The witchcraft trials in Salem in 1692 were a result of many different elements that were going on within the town. Jealousy was the cornerstone of the mass hysteria that soon became known as the Salem witch trials. In his play, The Crucible, Miller demonstrates how the fear of people in authority can destroy a community by bringing it to mass hysteria through the characters of Parris, Putnam, and Proctor.
Reverend Parris, the minister in Salem, fears the people of the town to a point where he can hardly leave his house without believing that someone is plotting against him. Reverend Parris has a suspicion that there is a faction in the church that is looking to overthrow him just as they have overthrown that past 2 ministers before him. He explains this idea of faction to John Proctor, who he assumes to be a member of this. Reverend Parris’ daughter, Betty, was the first one that caught the sickness, his servant, Tituba, was the first one that called out names accusing women of signing themselves to the devil, and niece, Abigail, was the first girl to call out accusations which began the mass hysteria in Salem. He fears that by his daughter and niece calling out names, it will give the people a reason to overthrow him, but he is presently surprised when the people are happy that it is in his house because his house is now the center for ridding Salem of the devil. The fear of being overthrown affects every action that Reverend Parris makes, which is why, in the end of the play, he is pleading with Elizabeth Proctor to go to John’s rescue and tell him to not give up his life. He realized that Abigail and Mercy had run away because it was all a lie, and now he would be the one to blame, which would surely give rise to rebellion that would cause him to leave Salem.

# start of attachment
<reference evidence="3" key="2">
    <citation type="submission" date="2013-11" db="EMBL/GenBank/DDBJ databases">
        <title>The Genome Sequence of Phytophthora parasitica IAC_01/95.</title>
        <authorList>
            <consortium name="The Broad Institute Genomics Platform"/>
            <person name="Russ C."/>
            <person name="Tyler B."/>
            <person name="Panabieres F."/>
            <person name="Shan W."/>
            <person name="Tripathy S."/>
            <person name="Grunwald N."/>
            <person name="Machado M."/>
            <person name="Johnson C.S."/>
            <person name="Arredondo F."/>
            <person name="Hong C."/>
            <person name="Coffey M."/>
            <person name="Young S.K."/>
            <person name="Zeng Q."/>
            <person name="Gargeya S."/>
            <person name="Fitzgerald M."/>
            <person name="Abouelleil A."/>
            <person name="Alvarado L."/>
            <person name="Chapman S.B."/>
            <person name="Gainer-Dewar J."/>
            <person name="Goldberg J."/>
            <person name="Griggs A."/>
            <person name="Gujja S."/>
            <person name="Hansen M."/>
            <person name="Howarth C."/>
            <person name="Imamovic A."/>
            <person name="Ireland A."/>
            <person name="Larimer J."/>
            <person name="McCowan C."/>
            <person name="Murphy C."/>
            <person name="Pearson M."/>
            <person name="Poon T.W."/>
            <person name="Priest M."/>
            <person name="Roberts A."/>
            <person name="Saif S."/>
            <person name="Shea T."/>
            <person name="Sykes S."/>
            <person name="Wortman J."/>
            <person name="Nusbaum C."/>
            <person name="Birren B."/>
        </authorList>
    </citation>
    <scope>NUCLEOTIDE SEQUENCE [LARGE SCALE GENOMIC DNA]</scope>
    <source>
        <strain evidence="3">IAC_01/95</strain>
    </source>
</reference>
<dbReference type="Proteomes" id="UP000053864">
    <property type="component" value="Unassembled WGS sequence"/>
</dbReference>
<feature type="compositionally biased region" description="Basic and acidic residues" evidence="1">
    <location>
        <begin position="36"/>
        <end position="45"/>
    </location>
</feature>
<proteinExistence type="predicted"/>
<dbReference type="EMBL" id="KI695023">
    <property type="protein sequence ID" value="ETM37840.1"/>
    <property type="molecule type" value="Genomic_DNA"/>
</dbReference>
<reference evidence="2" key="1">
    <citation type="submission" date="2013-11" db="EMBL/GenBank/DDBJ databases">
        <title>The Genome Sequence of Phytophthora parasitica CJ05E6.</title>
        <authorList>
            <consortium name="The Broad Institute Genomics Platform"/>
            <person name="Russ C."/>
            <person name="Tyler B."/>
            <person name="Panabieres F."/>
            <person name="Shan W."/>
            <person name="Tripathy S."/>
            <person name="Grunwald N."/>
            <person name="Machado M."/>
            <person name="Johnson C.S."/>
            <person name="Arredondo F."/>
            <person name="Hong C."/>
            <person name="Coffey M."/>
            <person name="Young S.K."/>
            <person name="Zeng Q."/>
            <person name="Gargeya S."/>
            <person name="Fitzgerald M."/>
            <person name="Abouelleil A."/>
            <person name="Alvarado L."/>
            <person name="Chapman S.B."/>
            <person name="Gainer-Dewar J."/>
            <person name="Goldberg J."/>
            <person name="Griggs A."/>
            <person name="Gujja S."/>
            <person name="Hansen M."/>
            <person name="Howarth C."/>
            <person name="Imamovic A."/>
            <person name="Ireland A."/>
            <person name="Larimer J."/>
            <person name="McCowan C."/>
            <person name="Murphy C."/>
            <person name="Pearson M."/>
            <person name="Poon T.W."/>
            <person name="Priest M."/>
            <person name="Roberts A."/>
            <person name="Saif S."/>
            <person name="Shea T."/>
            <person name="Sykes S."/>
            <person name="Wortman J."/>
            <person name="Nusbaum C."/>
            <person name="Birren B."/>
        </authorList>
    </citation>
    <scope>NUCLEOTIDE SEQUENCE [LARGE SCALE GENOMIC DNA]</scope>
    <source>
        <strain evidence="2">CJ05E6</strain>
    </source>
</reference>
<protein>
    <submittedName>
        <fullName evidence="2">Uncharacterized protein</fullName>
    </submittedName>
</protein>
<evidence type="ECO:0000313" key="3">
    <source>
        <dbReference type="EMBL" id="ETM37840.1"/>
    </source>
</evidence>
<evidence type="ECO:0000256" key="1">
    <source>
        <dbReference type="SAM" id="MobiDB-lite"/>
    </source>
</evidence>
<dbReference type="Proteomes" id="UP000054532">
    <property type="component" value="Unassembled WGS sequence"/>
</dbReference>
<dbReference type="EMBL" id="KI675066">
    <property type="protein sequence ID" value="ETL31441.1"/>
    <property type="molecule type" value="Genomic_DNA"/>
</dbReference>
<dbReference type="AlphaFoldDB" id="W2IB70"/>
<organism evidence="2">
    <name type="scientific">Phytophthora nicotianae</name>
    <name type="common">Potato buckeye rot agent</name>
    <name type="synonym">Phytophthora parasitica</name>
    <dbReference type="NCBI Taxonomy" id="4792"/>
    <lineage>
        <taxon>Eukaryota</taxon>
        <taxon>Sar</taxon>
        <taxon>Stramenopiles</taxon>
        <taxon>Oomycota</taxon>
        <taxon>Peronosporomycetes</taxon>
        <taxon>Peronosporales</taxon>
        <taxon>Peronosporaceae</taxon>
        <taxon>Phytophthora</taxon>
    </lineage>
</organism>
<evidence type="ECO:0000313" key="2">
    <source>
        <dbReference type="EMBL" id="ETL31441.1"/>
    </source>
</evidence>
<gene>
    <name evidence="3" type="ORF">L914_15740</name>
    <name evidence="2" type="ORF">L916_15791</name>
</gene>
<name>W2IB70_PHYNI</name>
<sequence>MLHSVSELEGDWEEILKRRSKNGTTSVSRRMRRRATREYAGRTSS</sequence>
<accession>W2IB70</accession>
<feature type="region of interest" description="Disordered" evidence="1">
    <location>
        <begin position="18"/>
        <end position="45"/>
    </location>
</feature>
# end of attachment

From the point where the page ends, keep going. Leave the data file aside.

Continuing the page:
Thomas Putnam, a man that was highly thought of in Salem, feared another person having more power or land in Salem that he did. In an accusation from Giles Corey, Giles claims that Putnam forced his...
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